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Beijing cleans up its sign translations

Sign for Beijing's famous Racist Park

As part of its campaign to prepare the city for an influx of foreign visitors attending the Olympic Games, Beijing is in the process of correcting and standardizing translations on signs across the city.

Beijing began turning its attention to multilingual signs as part of the "reform and opening up" in the 80s, especially in preparation for the 1990 Asian Games. Latin characters are certainly more familiar to most foreign visitors than hanzi, but translations vary from serviceable to eyebrow-raising to completely incomprehensible. To avoid embarrassment come 2008, the city is overhauling the signs, and in early August it set up a website for city residents to point out areas that needed attention. The media got into the act: for a week or so in August, Beijing's Legal Mirror published a "mistake of the day" photograph.

Beijing's translated signs exhibit several types of problems:

  1. Non-standard pinyin usage: The names of most districts, streets, and landmarks ought to be rendered in roman transcription according to a set of standard rules, but many signs use ad-hoc transliterations, which for a single location may vary from sign to sign. 闹市口大街, for example, on roadsigns is "Naoshikou Dajie" but on subway signs it is "Naoshikou Street."
  2. English grammar or spelling errors: From simple typos to redundant words to what people like to call Chinglish. "Welcome you to come here," and other oddly-phrased lines.
  3. Mistranslations: Like the photo above, pointing the way from Madian to the Chinese Ethnic Culture Park, some of these translations may actually do a better job of informing tourists what awaits them at their destination; unfortunately, under the new way of thinking, the English must match the original Chinese. Many of these errors seem to come from people copying words out of a dictionary: 前方50米处入口 translated as "Front 500 rice entrance," for example, or "Export" rather than "Exit" above a door.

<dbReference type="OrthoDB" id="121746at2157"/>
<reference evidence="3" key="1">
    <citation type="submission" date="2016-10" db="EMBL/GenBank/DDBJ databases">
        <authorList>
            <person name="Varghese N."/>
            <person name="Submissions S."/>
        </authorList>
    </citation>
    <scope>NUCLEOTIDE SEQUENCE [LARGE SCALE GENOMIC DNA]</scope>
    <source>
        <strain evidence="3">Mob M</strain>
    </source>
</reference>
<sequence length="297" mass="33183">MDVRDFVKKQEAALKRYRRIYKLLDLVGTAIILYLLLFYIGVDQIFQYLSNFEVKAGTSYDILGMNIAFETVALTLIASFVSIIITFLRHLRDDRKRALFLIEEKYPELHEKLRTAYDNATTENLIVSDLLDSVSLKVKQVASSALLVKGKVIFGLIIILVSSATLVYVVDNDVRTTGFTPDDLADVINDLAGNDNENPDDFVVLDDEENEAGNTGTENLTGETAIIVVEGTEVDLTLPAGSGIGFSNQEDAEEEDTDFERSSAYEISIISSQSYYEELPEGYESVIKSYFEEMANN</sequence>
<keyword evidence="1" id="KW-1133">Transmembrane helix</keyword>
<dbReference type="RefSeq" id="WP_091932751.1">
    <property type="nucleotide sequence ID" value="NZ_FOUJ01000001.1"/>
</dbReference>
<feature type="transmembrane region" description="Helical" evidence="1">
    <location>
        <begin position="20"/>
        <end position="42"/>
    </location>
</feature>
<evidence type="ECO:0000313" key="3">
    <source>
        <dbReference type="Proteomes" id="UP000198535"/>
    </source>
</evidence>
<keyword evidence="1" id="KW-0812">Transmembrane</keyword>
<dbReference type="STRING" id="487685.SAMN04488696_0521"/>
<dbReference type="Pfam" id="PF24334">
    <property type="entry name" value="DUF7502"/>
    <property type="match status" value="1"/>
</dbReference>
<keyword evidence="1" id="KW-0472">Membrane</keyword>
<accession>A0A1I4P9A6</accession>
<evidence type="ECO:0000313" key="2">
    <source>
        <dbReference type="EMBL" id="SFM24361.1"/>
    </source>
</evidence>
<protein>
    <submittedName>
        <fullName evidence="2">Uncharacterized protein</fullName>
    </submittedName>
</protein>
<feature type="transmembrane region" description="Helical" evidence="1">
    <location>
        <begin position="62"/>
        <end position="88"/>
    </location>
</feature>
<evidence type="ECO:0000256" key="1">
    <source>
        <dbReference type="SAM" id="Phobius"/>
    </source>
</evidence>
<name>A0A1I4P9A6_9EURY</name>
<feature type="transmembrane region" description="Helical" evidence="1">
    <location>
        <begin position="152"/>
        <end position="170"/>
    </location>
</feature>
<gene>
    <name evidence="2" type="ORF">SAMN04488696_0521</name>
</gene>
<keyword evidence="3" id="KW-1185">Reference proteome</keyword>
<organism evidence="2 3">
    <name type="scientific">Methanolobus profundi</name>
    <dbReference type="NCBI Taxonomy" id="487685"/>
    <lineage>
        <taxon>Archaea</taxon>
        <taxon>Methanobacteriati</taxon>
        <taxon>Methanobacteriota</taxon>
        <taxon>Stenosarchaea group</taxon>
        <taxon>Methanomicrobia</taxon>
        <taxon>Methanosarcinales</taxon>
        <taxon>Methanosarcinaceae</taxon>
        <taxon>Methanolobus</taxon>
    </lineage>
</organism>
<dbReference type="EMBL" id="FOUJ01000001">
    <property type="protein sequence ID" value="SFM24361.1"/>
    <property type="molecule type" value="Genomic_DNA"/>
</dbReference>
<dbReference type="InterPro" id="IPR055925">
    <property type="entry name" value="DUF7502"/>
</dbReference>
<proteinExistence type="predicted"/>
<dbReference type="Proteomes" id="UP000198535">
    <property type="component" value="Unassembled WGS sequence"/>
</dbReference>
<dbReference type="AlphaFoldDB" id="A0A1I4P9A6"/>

These examples were taken from the website of the "Beijing Speaks to the World" campaign. A significant number of submissions do point out mistakes, and many offer corrections. A sizable minority, however, seem to want to exchange one mistake for another — is "No Service Now" any better than "Business Suspended" as a translation of 暂停营业?

In addition to the genuine errors mentioned here, there seems to be a feeling that even faultless English translations are in many cases too abrupt or commanding, not "harmonious" enough (to borrow the current political buzzword). Not content with changing "Stop to smoke" into "No Smoking," many feel that Beijing should follow the "*-free" phrasing that is trendy in many places, and change all "No Smoking" signs over to "Smoke-Free Building," "Smoke-Free Library" and such.

Questions of style do not occur merely on English signage, however. Beijing recently turned down a proposal to change the names of scores of bus stops across the city that include "grave" 坟 in their names; people felt these names were too morbid and wanted them changed to either the more cultured "mausoleum" 陵 or one of several sound-alikes. The proposal was felt to be too much of a hassle, as well as a rejection of Beijing's history, so it was eventually rejected.


One other aspect of public English that has received attention lately has been the proliferation of trendy real-estate developments that are known primarily by an English name. Ads in local papers for new communities use English names and slogans in their ad copy (sometimes miswritten). Older residents complain that they don't know their city anymore.

Here we see a developer pushing the boundaries just a bit more — the development here isn't given a name in English, or in any other foreign language for that matter. An unpronounceable string of IPA symbols seems to want to be read as "Art by Shore," but I couldn't tell you if that's what it's really intended to mean. Pity the poor Beijing taxi driver who has to read that off of a "Please take me to _____" card.

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